Brexit latest: Labour refuses to say if public vote is a ‘red line’ in negotiations with Theresa May


Shadow minister Rebecca Long Bailey refused to say if the party would back a new referendum

Labour has refused to say whether a second public vote on Brexit is one of its “red lines” in negotiations with the government.

Shadow business secretary Rebecca Long-Bailey also hit back at claims from the Conservatives that her side has been stalling, saying “we’re certainly not dragging our heels”.

Asked by Sky News host Sophy Ridge if a second referendum was one of Labour’s “red lines”, she said Jeremy Corbyn and his team were “not being hugely prescriptive on the minute detail of specific elements because we are willing to compromise and we are willing to be flexible”.

Ms Long-Bailey will join shadow chancellor John McDonnell, shadow Brexit secretary Sir Keir Starmer, shadow environment secretary Sue Hayman and senior aides in talks with Government counterparts on Monday.

Brexit red lines

Pressed on whether they would require a proposed deal be put to a public vote, Ms Long Bailey refused to say, but added that if they were not met then “all options are on the table which includes campaigning for a public vote”.

Ms Ridge said that sounds like a second referendum was not a red line for Labour, asking: “Correct me if I’m wrong?”

Ms Long-Bailey replied: “No, a public vote in the event of the situation that I’ve just outlined has always been our party policy, now we have to be flexible in where we move on, we’ve got to keep all options on the table and that’s what we’re doing.

“So until we find out out what the final deal vote will be, we are of course pushing the Government to consider the policy option that we have which is a public vote to avoid a damaging no-deal Brexit or a bad deal, and they are considering that.

“They haven’t come back with any confirmation as to whether they’ll move on that red line as they haven’t with a number of their other red lines, but certainly we’re outlining our party policy very very clearly.”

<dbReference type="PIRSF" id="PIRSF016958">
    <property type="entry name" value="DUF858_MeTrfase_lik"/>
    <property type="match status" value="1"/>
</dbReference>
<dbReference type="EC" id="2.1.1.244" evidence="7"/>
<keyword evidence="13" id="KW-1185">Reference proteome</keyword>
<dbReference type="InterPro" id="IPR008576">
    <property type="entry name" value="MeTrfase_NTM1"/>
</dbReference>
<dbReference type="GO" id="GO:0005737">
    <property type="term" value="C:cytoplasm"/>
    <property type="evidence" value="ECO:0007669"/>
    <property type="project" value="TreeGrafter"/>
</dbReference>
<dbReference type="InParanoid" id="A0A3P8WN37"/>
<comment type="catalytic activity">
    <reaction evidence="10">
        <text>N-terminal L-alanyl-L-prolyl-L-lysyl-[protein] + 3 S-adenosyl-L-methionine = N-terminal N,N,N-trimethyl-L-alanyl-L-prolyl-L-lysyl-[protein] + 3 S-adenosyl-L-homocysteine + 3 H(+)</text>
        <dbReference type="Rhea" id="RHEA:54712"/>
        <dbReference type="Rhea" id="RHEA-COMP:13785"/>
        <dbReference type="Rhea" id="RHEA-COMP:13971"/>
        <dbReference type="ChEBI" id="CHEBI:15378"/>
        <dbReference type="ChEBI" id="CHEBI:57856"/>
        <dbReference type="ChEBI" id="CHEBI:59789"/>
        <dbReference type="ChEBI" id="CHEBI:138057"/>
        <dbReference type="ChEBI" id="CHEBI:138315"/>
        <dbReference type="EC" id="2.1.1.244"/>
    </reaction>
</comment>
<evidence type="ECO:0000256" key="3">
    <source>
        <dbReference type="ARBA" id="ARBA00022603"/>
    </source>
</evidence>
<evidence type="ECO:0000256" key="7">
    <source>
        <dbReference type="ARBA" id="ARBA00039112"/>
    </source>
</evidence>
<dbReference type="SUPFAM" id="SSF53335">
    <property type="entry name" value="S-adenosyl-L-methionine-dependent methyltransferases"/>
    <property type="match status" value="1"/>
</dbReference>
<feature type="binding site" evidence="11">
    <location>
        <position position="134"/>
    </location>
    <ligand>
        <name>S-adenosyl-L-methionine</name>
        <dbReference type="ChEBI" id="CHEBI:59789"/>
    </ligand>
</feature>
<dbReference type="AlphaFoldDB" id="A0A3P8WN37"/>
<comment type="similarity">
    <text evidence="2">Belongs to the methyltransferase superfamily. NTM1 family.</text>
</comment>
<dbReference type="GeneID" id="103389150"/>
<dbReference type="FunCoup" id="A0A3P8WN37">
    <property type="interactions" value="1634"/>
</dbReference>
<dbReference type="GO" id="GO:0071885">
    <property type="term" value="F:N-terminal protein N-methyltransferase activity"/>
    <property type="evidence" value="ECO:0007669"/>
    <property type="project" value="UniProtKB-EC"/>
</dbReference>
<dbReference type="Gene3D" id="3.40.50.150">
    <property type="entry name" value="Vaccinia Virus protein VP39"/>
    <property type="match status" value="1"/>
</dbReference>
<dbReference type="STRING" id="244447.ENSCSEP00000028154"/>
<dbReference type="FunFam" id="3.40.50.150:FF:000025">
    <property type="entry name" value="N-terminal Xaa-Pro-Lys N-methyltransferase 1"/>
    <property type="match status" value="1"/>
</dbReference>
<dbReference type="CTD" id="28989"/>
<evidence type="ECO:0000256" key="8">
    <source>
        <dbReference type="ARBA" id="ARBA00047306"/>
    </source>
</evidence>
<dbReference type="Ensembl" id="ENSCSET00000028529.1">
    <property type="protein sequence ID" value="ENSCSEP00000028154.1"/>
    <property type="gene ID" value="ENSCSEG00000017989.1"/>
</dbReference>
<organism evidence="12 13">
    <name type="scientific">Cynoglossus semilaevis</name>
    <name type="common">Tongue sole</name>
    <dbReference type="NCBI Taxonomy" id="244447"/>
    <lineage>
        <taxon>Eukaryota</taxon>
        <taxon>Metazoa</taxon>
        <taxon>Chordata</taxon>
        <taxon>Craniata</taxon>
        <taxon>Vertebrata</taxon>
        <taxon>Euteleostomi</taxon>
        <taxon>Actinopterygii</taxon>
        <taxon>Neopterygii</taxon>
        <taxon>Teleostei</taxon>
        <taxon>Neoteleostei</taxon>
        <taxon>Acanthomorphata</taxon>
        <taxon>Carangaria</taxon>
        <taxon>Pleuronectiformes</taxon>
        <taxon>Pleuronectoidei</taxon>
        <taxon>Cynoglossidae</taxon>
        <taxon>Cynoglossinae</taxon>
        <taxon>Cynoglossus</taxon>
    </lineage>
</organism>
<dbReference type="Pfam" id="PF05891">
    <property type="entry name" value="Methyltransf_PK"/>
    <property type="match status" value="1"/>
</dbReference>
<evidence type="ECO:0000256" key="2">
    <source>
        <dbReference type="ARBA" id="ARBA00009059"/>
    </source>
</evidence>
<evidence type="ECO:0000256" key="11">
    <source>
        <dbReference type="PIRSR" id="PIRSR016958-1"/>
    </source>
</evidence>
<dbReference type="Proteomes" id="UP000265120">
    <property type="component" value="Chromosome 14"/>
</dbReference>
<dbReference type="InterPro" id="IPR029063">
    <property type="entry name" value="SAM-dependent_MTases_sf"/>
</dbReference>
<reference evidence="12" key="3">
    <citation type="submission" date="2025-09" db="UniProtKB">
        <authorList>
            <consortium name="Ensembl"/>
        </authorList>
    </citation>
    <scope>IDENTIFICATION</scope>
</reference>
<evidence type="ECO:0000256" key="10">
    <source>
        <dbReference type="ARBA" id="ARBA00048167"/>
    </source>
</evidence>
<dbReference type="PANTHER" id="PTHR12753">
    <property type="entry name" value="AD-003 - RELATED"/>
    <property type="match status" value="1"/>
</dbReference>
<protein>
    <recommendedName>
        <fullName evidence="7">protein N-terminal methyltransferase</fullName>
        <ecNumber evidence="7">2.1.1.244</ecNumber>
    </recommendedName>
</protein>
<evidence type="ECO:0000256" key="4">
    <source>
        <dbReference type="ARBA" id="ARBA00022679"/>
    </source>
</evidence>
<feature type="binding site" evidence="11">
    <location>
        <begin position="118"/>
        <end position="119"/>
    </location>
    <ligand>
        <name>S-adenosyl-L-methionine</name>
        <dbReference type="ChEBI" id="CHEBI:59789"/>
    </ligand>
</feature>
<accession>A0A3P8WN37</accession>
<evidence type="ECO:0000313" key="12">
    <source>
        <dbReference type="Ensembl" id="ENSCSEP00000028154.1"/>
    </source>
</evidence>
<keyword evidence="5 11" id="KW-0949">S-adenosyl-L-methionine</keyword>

Labour executive vote

Challenged about Labour’s policy on a referendum, shadow communities secretary Andrew Gwynne told the BBC’s Andrew Marr Show: “I expect the NEC will endorse Labour’s policy that came out of the conference.”

The conference policy keeps the option of a referendum on the table, but pro-EU Labour MPs have said it should be a condition of any Brexit deal.

Mr Gwynne said: “I want to ensure that we avoid a bad Tory Brexit or a no-deal scenario. In those circumstances, yes, I think that wasn’t on the ballot paper in 2016, we should then perhaps ask the people ‘is this actually what you want, a confirmatory vote, do you support what the Government’s proposition is?’.

“But let’s see what comes out of these talks because I hope that the Government can move on some of these red lines so that we can get a more sensible approach towards Brexit going forwards.”

Shadow cabinet divide

Deputy Labour leader Tom Watson encouraged members to lobby NEC representatives “if you want them to support a confirmatory ballot on a Brexit deal”.

But shadow international trade secretary Barry Gardiner said those pushing for a referendum on any Brexit deal were seeking a change in Labour policy.

The party’s policy agreed at conference was for a referendum “to stop a no-deal or to stop a bad Theresa May deal”, he told BBC Radio 5 Live’s Pienaar’s Politics.

Additional reporting by Press Association 


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